The woman we focus on this week is a young one worthy of attention—the 16-year-old Noble peace prize Swedish candidate Greta Thunberg.
Her protest against the failure of world leaders and institutions to face the challenges of global warming inspired many teenagers. This week she told the public a saying that showed her great leadership: "no one is too small to make a change."
Latest update according to @NaturogUngdom : 20 000 in Oslo and 40 000 in all of Norway!— Greta Thunberg (@GretaThunberg) March 22, 2019
And many, many tens of thousands around the world on #SchoolStrike4Climate today!#fridaysforfuture #ClimateStrike pic.twitter.com/RnKkKxAWRR
Last summer, Thunberg stood outside the Swedish parliament with a sign that said "School strike to save the climate," refusing to attend school on Fridays in protest of world leaders' inaction in face of global warming. Her protest spread across Europe and the world as @Fridays4FutureU. Roughly one hundred thousand students have participated in it so far.
Since then, Thunberg spoke at a variety of international events such as the UN Climate Change COP24 Conference and the World Economic Forum. "Our house is on fire," she told world leaders, "I want you to panic."
The youngest person to be awarded the Nobel peace prize until now was Pakistani human rights activist Malala Yousafzai for her work to encourage education for women, for which she was the victim of an assassination attempt in 2012. She won the award two years later at the age of 17.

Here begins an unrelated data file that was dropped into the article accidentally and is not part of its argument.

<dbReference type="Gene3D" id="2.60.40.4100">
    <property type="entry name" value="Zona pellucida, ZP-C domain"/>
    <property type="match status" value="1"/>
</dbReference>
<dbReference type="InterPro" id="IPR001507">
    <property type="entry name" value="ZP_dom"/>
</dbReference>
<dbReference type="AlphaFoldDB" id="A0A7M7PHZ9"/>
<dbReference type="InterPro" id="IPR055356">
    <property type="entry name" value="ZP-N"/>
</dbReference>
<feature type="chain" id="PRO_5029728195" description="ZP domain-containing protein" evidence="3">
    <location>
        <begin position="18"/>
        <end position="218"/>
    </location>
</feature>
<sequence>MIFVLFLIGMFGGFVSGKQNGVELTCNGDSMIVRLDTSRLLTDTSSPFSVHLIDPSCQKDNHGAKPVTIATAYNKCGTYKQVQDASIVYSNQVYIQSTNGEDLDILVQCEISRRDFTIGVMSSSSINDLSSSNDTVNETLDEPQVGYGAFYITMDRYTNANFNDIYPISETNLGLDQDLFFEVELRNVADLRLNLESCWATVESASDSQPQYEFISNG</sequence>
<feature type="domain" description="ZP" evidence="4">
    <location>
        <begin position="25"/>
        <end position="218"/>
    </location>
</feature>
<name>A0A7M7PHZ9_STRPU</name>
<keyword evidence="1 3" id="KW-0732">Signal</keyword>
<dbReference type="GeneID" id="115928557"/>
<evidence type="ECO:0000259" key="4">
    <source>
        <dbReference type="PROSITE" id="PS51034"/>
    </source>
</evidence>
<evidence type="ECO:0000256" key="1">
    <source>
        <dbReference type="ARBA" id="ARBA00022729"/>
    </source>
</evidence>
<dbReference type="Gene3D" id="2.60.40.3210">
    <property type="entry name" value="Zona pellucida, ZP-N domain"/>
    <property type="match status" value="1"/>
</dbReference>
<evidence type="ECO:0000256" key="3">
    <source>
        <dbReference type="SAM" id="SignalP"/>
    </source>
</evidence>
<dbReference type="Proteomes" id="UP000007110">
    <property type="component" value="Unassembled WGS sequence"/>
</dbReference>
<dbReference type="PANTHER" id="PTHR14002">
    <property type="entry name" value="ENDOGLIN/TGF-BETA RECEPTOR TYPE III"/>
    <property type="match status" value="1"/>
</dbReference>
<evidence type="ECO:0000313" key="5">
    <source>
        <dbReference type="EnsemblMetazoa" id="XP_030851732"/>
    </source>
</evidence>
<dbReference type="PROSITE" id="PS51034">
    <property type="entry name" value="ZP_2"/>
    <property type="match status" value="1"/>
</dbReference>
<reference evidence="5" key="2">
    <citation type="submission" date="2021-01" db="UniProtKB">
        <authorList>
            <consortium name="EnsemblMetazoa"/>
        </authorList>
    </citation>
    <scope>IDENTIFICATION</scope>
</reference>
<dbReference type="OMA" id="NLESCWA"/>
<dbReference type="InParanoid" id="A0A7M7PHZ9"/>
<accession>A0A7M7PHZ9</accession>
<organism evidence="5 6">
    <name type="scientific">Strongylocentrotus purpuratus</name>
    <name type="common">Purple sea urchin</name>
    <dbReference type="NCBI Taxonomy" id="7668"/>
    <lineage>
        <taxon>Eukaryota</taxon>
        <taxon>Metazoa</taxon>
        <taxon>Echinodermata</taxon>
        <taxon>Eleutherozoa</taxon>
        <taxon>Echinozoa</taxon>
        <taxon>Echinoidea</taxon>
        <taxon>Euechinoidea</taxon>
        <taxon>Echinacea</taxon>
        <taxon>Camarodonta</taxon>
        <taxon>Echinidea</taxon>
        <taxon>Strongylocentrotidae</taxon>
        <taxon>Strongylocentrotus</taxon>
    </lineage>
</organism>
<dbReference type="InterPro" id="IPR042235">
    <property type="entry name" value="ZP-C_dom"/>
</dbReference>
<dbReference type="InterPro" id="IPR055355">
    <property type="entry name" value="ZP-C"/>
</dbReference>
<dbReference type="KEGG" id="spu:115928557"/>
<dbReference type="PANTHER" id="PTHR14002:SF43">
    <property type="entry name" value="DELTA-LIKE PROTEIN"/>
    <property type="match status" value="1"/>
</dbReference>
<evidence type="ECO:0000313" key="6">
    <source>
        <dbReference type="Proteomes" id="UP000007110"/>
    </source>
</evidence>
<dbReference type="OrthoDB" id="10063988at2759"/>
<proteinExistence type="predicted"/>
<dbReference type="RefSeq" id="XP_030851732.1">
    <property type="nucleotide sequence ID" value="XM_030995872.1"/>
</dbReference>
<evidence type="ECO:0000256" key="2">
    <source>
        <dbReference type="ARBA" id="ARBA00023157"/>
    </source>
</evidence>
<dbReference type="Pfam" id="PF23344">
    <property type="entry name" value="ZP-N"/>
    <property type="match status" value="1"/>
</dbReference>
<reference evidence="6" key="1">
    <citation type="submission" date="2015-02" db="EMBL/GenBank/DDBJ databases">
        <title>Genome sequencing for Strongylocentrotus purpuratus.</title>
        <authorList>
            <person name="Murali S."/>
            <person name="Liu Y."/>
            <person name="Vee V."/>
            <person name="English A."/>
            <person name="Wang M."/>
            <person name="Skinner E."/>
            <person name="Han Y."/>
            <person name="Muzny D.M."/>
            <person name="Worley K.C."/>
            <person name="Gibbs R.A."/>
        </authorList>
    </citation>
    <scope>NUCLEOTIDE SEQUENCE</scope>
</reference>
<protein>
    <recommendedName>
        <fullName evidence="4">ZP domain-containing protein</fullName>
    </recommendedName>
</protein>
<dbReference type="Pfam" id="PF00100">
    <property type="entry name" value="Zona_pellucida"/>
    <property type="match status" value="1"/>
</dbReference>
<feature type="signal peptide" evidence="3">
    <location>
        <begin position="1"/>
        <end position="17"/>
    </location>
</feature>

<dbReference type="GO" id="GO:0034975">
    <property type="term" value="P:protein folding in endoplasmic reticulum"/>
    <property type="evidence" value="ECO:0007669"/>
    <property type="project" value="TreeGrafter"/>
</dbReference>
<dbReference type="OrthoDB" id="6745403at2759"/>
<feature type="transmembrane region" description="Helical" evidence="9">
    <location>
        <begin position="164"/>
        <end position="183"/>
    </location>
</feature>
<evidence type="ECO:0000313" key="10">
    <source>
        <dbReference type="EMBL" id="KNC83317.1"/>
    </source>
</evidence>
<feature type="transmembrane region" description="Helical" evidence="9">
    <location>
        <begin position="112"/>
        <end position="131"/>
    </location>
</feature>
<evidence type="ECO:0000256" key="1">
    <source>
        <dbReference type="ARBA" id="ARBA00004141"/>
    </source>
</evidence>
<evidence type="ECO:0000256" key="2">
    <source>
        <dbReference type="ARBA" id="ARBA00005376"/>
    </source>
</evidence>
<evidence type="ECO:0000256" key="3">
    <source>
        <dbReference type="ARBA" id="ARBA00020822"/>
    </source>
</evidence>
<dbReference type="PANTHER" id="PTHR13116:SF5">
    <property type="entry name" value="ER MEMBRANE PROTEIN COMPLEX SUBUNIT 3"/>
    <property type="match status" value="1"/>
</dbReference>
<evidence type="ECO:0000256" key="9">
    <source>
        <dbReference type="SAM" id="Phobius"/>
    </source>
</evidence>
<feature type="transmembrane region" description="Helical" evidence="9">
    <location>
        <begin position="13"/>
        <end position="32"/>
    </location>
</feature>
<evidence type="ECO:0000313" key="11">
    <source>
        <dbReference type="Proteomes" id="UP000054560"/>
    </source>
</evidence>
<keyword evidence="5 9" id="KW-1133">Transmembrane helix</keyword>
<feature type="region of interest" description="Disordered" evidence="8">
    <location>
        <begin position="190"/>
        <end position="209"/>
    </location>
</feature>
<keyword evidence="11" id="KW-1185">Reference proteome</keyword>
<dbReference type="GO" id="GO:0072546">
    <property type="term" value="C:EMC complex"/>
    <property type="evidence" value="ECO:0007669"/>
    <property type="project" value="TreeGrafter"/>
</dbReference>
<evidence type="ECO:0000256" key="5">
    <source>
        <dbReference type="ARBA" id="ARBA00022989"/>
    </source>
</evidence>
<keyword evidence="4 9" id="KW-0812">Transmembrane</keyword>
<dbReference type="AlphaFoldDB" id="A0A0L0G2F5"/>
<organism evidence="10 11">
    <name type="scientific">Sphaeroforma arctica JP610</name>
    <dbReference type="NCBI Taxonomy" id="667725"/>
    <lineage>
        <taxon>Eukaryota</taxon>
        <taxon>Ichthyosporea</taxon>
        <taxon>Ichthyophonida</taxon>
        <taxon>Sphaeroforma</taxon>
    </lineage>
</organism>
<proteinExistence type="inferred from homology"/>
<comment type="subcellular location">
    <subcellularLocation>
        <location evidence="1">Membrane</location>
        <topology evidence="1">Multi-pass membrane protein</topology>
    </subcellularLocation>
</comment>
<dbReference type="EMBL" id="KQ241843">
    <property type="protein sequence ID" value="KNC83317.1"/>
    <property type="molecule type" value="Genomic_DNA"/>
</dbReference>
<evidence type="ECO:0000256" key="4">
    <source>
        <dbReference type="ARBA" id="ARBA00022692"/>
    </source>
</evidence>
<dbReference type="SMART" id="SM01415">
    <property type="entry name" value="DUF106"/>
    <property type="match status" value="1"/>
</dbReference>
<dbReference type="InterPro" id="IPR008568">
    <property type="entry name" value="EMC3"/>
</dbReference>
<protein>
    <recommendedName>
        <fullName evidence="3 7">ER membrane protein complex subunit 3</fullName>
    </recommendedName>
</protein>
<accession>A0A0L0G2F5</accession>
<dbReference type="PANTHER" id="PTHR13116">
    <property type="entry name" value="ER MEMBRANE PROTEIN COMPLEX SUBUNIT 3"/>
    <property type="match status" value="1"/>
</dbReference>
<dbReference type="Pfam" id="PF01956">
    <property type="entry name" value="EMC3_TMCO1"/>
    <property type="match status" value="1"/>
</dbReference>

"She is able to encourage thousands to move," said Labor MK Stav Shaffir who was one of the leaders of th esocial protest in 2011 in Israel, "and make a change, when so much responsibility is resting on one's shoulders many get confused or walk away, but not her."
Shaffir said she's proud of Thunberg and that "the great revolutions of the world took place because of young people who refused to accept reality and refused to believe that nothing can be done – and did it, this is how our own country was created," she said.
"Nobody can do such a protest alone," Shaffir said, "when I won it was because the public was engaged and worked with me. You can't change reality as one unit, only when we are part of a massive growing community that shares the path we're on."
Unlike the other Nobel awards which are handed out in Stockholm, the Nobel peace prize is handed out in Oslo.
Thunberg is not only a social activist for the environment but is also open about her Asperger syndrome. Saying in 2018 that she and those like her, who has autism, "only speak when I think it's necessary. Now is one of those moments."